Tag Archives: nicky’s family

Sunday Scenes: Sir Nicholas Winton

Over twenty five years ago, on That’s Life, a BBC TV show, Sir Nicholas Winton was surprised by some of the Holocaust Survivors he helped save, and their extended families. If this video does not make you teary-eyed, I have no idea what will. I have watched it numerous times since I first saw it, a few months back.

nickfam This morning, I have the privilege of a seeing the documentary film, “Nicky’s Family“. I am a member of the movie theater’s “Sneak Preview Club”, and am attending a free screening. I am already feeling emotional, knowing about Sir Nicholas Winton’s story incredible. Since first seeing the BBC video, I have researched him and have become educated as to how he saved children from concentration camps and/or possible death, in what is known as the Czech Kindertransport.

Sir Nicholas Winton was responsible for saving 669 children! Imagine… And, his humbleness kept him from revealing his actions, his immense humanitarian efforts. Nobody in his family knew about his accomplishments, until his wife found his detailed scrapbook in 1988.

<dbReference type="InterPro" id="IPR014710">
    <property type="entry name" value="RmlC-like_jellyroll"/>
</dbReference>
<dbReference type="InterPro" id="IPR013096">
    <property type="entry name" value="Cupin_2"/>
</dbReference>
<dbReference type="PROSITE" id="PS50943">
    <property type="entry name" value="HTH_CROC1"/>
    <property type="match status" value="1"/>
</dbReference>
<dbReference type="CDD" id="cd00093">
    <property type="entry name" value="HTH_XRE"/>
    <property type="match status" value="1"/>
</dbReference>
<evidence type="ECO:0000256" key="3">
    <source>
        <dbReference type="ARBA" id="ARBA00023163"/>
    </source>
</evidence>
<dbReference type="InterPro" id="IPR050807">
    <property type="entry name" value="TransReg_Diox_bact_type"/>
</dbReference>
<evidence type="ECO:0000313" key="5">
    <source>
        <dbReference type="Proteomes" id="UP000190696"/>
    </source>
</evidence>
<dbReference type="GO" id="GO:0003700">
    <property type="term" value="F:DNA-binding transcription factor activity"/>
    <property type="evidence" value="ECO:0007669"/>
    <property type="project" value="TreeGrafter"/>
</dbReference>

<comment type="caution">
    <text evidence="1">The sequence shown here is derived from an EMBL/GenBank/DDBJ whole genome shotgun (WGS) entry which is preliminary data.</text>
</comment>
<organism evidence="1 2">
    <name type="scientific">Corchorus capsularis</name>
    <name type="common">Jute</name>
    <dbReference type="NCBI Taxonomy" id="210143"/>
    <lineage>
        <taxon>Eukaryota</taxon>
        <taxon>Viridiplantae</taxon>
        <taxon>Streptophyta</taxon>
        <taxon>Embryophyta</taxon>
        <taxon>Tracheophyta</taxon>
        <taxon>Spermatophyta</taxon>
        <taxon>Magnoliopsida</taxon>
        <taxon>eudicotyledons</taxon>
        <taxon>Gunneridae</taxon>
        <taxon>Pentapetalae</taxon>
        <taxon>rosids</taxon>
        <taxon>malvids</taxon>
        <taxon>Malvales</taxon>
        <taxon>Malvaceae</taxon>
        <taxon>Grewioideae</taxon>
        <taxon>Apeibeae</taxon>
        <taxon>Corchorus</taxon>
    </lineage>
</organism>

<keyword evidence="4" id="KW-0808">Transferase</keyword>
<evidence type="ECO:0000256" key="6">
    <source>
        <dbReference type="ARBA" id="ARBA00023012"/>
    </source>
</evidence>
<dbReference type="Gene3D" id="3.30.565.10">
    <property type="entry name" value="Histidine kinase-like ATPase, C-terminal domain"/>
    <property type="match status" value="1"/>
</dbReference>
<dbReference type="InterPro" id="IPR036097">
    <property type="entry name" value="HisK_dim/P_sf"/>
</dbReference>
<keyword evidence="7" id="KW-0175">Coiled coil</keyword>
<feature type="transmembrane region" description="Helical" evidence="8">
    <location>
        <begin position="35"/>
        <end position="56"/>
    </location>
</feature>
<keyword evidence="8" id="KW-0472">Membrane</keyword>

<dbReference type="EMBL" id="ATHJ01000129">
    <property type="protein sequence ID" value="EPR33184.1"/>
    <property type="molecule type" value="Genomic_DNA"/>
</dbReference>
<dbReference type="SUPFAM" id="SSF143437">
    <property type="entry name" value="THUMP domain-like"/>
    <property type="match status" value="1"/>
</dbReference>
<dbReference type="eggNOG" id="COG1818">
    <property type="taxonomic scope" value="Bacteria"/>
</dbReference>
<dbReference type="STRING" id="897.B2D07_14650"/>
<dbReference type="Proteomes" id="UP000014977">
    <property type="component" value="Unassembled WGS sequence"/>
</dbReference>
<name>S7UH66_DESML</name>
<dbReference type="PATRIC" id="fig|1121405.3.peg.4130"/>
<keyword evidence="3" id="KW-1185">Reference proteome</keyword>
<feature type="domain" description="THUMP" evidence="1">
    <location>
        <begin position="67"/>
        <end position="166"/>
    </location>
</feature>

It contained lists of the children, including their parents’ names, and the names and addresses of the families that took them in. By sending letters to these addresses, 80 of “Winton’s children” were found in Britain.” (Wikipedia)

For him it was a responsibility, an obligation to humankind. His actions weren’t put forth in order to gain recognition. He accomplished what he did, and that was that.

His 105th birthday is May 19, 2014!

Below are some links that will educate you regarding Sir Nicholas Winton and his story:

Nicholas Winton, Wikipedia

BBC News Premiere Re Nicholas Winton

ADL honors Nicholas Winton

Interview with Sir Nicholas Winton July 2013

Sir Nicholas Winton honored in U.S.

The Power of Good: The Nicholas Winton Story

I will most likely update this, after seeing the film.

Update: The film was extremely poignant and inspiring. Sir Nicholas Winton’s story touched millions all over the world, and encouraged them to contribute to humanity’s willingness to help others, no matter their cultural background.

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